But there's even more to his personal connection to Wrigley Field.

After graduating from Steinmetz High School in Chicago in 1948, Kennedy was signed to the White Sox's farm team in Kentucky, but was cut after a couple of weeks.

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Shortly after that, he was among about 50 players offered a tryout for the Cubs' organization at Wrigley Field.

"I grounded a single to right field," Kennedy recalls. "So as far as Wrigley Field is concerned, I'm batting 1.000."

Ironically, his contract to play in Kentucky -- as brief as it was -- meant he was labeled a professional and couldn't play on the Purdue University team when he later attended to major in civil engineering.

His interest in a baseball career and attendance of the 1945 World Series was all consistent with who Kennedy was as a teen. During the regular Cubs season in 1945, he estimates he was at a quarter of the 77 home games. He still can recite that season's starting lineup.

"Now I've kind of outgrown it, but at the time I was a dyed-in-the-wool fan," he said.

Kennedy admits the team's long losing streak after the '45 World Series finally began to try his patience during the 1980s.

                                                                                                                                                                                                                       
 

Before 1945, the team managed to have winning seasons every three or four years -- despite frequently falling to the Tigers or New York Yankees in the World Series, he said.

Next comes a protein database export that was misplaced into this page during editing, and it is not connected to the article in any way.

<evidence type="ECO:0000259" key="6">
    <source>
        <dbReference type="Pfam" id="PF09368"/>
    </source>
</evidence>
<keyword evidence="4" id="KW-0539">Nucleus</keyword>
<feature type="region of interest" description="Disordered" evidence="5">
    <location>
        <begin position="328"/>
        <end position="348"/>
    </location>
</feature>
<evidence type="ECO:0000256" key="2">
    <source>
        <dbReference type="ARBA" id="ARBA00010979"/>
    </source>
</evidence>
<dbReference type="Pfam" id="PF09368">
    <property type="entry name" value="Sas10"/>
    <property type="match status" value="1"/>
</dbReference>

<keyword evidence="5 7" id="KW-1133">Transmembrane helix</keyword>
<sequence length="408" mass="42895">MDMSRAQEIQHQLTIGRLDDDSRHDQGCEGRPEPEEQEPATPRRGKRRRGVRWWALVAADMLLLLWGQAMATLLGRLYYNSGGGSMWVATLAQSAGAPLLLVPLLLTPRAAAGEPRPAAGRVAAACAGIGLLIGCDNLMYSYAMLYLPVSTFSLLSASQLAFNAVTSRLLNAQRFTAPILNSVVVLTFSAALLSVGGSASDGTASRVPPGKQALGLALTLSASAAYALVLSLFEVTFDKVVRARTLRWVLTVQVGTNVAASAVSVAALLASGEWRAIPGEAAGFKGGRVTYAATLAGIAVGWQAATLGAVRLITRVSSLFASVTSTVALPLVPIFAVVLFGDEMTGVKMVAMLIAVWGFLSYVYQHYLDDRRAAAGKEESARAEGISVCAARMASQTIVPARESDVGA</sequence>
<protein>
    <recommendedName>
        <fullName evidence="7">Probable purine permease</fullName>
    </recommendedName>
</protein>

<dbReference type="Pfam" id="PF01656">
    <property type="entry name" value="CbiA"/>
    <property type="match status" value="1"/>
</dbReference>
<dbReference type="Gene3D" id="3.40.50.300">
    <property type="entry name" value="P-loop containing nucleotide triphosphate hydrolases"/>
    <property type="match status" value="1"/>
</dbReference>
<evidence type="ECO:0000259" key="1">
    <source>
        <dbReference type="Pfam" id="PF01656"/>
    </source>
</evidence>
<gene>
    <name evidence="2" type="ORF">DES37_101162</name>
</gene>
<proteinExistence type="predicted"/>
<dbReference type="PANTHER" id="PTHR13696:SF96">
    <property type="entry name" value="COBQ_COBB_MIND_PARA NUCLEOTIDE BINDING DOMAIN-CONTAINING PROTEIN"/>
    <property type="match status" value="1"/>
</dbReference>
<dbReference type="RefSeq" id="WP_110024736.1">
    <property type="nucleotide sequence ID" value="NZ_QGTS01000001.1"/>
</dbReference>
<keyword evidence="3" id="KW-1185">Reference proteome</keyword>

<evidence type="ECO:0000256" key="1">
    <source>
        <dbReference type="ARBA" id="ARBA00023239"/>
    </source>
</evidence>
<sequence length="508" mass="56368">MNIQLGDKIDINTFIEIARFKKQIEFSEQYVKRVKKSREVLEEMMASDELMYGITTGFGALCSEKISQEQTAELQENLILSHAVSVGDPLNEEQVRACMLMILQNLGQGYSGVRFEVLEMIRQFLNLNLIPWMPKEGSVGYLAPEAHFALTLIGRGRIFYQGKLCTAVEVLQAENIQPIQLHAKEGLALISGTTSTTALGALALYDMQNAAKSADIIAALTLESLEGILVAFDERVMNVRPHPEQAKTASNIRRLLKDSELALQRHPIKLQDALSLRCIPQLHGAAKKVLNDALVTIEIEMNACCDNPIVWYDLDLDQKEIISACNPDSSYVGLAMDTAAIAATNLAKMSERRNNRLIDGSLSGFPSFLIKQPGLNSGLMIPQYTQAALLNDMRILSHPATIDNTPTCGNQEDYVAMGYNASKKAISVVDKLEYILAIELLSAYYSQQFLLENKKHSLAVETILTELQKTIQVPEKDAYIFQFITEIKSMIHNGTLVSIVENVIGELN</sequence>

And so, as disappointed as Cubs fans were to see Game 7 go to the Tigers in 1945, no one imagined a seven-decade drought, Kennedy said.

"I have pessimism as far as the Cubs are concerned after all these years," he said. "In fact, I thought they were going to lose" the wild card game.

His pessimism was never strong enough to stop him watching, however, even though he hasn't been to Wrigley Field in more than 20 years.

Speaking on Friday, Kennedy knew exactly what he needed to see to restore his long-lost optimism -- the Cubs taking the lead in their series with the St. Louis Cardinals.

While his growing reluctance to deal with the crowds at Wrigley Field has had a lot to do with his long absence from The Friendly Confines, he's not closing the door on attending another World Series if the Cubs get there.

He still has high praise for Wrigley Field, which he recognizes as a major part of the Cubs' appeal even during years when team was not successful in the standings.

"There's a great cadre of fans," Kennedy said. "Wrigley Field draws a lot more fans than the White Sox. At Wrigley Field, it's a happening."

If that theory ever needed a test, Kennedy points to the White Sox's 2005 World Series victory and how little it affected the popularity sweepstakes in Chicago.

As upset as he became by the Cubs' long dry spell after the World Series he attended, Kennedy doesn't blame or believe in any curses.

He thinks the long failure to become a strong contender has more to do with a mindset the team fell into after a while.

But if he's seen anything in the past 70 years that could change that negative mindset, Kennedy believes it's the Ricketts family's ownership of the team and everything done to forge a new tradition.